Outside restaurant menus flourished everywhere with a list of mouth-watering meals, often accompanied by photos. This pizzeria offered gluten-free pasta which was the first I had seen it advertised here. The outdoor seating and ambience of the ancient surroundings was very charming. Combined with a delicious plate of pesto pasta and a good local red wine, it was the perfect recipe for a leisurely meal that could easily have lasted late into the afternoon.
A turn down this momentarily vacant street was a nice break from the maddening crowds. Hemmed in by cars and tall buildings, I could see greenery on the rooftops and beyond to distant hills. Voices from open windows that I passed brought up visions of sumptuous Sunday repasts leisurely shared with families and friends.
Geraniums, flowers and vines embellished this doorway in the most attractive manner, the results of a generous green thumb. What a burst of pleasure it offered to those passing by with its ambrosial display of vibrant whites, purples, reds and greens. Someone cared enough to bring life and color into a stone and stucco environment. Even a small bird house was attached to the wall with a little bird perched on it. It was all very captivating.
Before long I had found the Quirinal Palace, known also as the Presidential Palace, elegantly placed on the highest of the seven hills of Rome. Pope Gregory XIII had it built as a summer residence for the papacy in 1573. After the unification of Italy in 1870 it became the royal residence and later the Presidents palace.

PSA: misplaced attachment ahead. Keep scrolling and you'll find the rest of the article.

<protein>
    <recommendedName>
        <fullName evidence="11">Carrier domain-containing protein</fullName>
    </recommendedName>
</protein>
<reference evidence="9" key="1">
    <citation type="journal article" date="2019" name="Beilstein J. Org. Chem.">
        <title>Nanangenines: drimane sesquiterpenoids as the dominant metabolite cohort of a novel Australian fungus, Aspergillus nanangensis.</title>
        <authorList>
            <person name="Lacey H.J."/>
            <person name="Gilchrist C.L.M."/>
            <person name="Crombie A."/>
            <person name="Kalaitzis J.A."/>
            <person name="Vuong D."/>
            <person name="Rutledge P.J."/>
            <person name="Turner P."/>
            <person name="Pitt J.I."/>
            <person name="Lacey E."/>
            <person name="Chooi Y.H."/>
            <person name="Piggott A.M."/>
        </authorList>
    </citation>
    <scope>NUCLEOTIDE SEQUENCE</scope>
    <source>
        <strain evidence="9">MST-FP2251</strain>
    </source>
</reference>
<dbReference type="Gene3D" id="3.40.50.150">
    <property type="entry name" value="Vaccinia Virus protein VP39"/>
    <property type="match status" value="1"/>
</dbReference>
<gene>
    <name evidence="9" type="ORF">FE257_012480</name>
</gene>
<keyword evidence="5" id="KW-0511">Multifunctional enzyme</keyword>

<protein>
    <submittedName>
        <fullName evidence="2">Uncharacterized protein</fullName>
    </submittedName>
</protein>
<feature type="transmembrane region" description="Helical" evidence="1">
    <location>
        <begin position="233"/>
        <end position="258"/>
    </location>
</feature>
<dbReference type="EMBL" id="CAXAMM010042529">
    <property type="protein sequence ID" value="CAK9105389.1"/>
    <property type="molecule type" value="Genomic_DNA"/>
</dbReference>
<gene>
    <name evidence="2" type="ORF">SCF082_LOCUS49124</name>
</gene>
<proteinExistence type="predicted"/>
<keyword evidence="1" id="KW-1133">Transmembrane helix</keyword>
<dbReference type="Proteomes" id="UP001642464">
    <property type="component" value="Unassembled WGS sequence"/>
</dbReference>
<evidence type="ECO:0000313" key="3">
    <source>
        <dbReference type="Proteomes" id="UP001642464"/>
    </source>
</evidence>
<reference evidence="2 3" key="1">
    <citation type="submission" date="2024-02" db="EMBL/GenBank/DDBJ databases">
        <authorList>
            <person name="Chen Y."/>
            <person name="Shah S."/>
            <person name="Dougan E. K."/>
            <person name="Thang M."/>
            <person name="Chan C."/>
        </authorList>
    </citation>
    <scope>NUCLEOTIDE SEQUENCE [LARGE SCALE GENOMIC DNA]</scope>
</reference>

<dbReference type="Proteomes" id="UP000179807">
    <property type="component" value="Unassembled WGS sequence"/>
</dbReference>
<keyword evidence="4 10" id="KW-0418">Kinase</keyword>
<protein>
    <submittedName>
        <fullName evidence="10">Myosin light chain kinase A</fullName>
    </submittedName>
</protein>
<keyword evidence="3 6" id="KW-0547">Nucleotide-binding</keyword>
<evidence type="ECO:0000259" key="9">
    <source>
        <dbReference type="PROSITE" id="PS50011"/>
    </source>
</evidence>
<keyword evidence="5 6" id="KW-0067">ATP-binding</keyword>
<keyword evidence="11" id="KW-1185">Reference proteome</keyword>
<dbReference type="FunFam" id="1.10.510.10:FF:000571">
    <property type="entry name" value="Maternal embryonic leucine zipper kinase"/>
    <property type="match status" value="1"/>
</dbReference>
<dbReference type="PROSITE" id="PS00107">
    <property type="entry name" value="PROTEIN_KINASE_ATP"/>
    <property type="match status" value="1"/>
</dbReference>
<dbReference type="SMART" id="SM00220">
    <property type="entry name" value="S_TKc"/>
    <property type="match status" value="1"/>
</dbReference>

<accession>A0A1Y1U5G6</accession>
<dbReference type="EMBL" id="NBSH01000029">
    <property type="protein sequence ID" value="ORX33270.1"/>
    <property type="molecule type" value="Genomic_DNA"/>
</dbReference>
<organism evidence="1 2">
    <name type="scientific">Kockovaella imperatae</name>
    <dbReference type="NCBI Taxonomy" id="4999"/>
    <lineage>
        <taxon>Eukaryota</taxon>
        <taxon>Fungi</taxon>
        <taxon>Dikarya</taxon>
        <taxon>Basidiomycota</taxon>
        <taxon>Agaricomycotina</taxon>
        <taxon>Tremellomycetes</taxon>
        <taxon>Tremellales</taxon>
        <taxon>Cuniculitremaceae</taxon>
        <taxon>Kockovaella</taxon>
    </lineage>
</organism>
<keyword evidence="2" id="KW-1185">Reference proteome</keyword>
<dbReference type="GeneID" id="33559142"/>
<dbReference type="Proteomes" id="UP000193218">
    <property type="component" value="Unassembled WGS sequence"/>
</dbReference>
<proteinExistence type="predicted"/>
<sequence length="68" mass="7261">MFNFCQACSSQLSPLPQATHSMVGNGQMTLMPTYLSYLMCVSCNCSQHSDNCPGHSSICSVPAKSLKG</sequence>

In the middle of the Piazza del Quirinale is an ancient obelisk next to the Dioscuri fountain. Nearby are 18 foot sculptures of Castor and Pollux, Roman replicas of the Greek originals from the fifth century BC.
This palace guard was very serious but a good sport when I asked to take his photo. The guards are very watchful and appear to be quite aware of their surroundings.
My afternoon had been greatly enriched and I was ready to get back into the mainstream. Rome, I discovered, has many faces, more than I had previously thought. A verse written by Mark Twain came to mind just then. I challenged it….
“What is there in Rome for me to see that others have not seen before me? What is there for me to touch that others have not touched? What is there for me to feel, to learn, to hear, to know, that shall thrill me before it pass to others? What can I discover? Nothing. Nothing whatsoever.” From Mark Twain’s Innocents Abroad
What did I discover? Many things, wonderful things, all of it ready to share their wonderful stories if one just stops to listen.
Orvieto is a pleasure garden for those with an eye for architectural beauty. From the Gothic facade of the Cathedral to the intoxicating views from the ancient walls surrounding the hilltop town, a linger here is good for the soul.